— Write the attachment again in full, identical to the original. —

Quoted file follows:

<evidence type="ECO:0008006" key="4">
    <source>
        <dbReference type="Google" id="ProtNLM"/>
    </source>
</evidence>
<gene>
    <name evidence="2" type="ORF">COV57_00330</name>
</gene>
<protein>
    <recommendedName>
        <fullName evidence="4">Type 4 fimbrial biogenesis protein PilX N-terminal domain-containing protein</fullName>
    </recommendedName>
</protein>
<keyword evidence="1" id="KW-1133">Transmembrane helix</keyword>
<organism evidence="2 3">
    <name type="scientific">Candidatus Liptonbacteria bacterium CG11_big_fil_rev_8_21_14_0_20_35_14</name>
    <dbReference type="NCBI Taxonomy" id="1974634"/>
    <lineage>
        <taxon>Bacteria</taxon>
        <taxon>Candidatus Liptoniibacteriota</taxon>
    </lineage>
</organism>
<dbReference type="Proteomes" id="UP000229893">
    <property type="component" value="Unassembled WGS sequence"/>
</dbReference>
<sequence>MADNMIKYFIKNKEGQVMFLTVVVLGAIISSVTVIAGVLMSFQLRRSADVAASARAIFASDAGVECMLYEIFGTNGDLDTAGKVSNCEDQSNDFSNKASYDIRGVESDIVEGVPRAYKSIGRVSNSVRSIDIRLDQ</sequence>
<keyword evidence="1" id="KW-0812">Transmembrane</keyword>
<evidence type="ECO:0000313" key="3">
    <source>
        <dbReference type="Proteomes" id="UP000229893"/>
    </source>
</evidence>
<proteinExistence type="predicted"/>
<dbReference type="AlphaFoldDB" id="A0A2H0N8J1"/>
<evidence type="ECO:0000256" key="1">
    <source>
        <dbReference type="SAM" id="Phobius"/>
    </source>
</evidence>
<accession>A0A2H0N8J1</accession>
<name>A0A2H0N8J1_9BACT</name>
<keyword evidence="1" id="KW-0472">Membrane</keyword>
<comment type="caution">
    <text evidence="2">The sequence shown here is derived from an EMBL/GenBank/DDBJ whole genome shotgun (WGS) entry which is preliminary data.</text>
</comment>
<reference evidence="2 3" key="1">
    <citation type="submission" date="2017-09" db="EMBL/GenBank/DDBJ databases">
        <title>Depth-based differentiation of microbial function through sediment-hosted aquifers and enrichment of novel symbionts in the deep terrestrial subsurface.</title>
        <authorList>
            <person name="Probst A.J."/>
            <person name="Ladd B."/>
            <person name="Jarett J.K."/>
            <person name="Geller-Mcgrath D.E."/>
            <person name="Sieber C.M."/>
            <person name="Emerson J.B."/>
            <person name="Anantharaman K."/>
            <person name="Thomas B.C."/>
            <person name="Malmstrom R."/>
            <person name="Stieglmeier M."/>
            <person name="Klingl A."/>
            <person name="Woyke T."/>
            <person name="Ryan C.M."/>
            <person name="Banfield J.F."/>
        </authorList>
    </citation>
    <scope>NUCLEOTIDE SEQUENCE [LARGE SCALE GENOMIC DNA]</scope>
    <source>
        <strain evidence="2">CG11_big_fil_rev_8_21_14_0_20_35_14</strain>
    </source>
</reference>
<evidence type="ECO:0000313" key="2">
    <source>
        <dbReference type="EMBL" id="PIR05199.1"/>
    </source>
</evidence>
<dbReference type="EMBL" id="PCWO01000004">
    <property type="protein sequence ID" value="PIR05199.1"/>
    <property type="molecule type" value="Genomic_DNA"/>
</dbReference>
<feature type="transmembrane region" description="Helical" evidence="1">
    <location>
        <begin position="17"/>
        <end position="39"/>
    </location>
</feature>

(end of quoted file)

<evidence type="ECO:0008006" key="4">
    <source>
        <dbReference type="Google" id="ProtNLM"/>
    </source>
</evidence>
<gene>
    <name evidence="2" type="ORF">COV57_00330</name>
</gene>
<protein>
    <recommendedName>
        <fullName evidence="4">Type 4 fimbrial biogenesis protein PilX N-terminal domain-containing protein</fullName>
    </recommendedName>
</protein>
<keyword evidence="1" id="KW-1133">Transmembrane helix</keyword>
<organism evidence="2 3">
    <name type="scientific">Candidatus Liptonbacteria bacterium CG11_big_fil_rev_8_21_14_0_20_35_14</name>
    <dbReference type="NCBI Taxonomy" id="1974634"/>
    <lineage>
        <taxon>Bacteria</taxon>
        <taxon>Candidatus Liptoniibacteriota</taxon>
    </lineage>
</organism>
<dbReference type="Proteomes" id="UP000229893">
    <property type="component" value="Unassembled WGS sequence"/>
</dbReference>
<sequence>MADNMIKYFIKNKEGQVMFLTVVVLGAIISSVTVIAGVLMSFQLRRSADVAASARAIFASDAGVECMLYEIFGTNGDLDTAGKVSNCEDQSNDFSNKASYDIRGVESDIVEGVPRAYKSIGRVSNSVRSIDIRLDQ</sequence>
<keyword evidence="1" id="KW-0812">Transmembrane</keyword>
<evidence type="ECO:0000313" key="3">
    <source>
        <dbReference type="Proteomes" id="UP000229893"/>
    </source>
</evidence>
<proteinExistence type="predicted"/>
<dbReference type="AlphaFoldDB" id="A0A2H0N8J1"/>
<evidence type="ECO:0000256" key="1">
    <source>
        <dbReference type="SAM" id="Phobius"/>
    </source>
</evidence>
<accession>A0A2H0N8J1</accession>
<name>A0A2H0N8J1_9BACT</name>
<keyword evidence="1" id="KW-0472">Membrane</keyword>
<comment type="caution">
    <text evidence="2">The sequence shown here is derived from an EMBL/GenBank/DDBJ whole genome shotgun (WGS) entry which is preliminary data.</text>
</comment>
<reference evidence="2 3" key="1">
    <citation type="submission" date="2017-09" db="EMBL/GenBank/DDBJ databases">
        <title>Depth-based differentiation of microbial function through sediment-hosted aquifers and enrichment of novel symbionts in the deep terrestrial subsurface.</title>
        <authorList>
            <person name="Probst A.J."/>
            <person name="Ladd B."/>
            <person name="Jarett J.K."/>
            <person name="Geller-Mcgrath D.E."/>
            <person name="Sieber C.M."/>
            <person name="Emerson J.B."/>
            <person name="Anantharaman K."/>
            <person name="Thomas B.C."/>
            <person name="Malmstrom R."/>
            <person name="Stieglmeier M."/>
            <person name="Klingl A."/>
            <person name="Woyke T."/>
            <person name="Ryan C.M."/>
            <person name="Banfield J.F."/>
        </authorList>
    </citation>
    <scope>NUCLEOTIDE SEQUENCE [LARGE SCALE GENOMIC DNA]</scope>
    <source>
        <strain evidence="2">CG11_big_fil_rev_8_21_14_0_20_35_14</strain>
    </source>
</reference>
<evidence type="ECO:0000313" key="2">
    <source>
        <dbReference type="EMBL" id="PIR05199.1"/>
    </source>
</evidence>
<dbReference type="EMBL" id="PCWO01000004">
    <property type="protein sequence ID" value="PIR05199.1"/>
    <property type="molecule type" value="Genomic_DNA"/>
</dbReference>
<feature type="transmembrane region" description="Helical" evidence="1">
    <location>
        <begin position="17"/>
        <end position="39"/>
    </location>
</feature>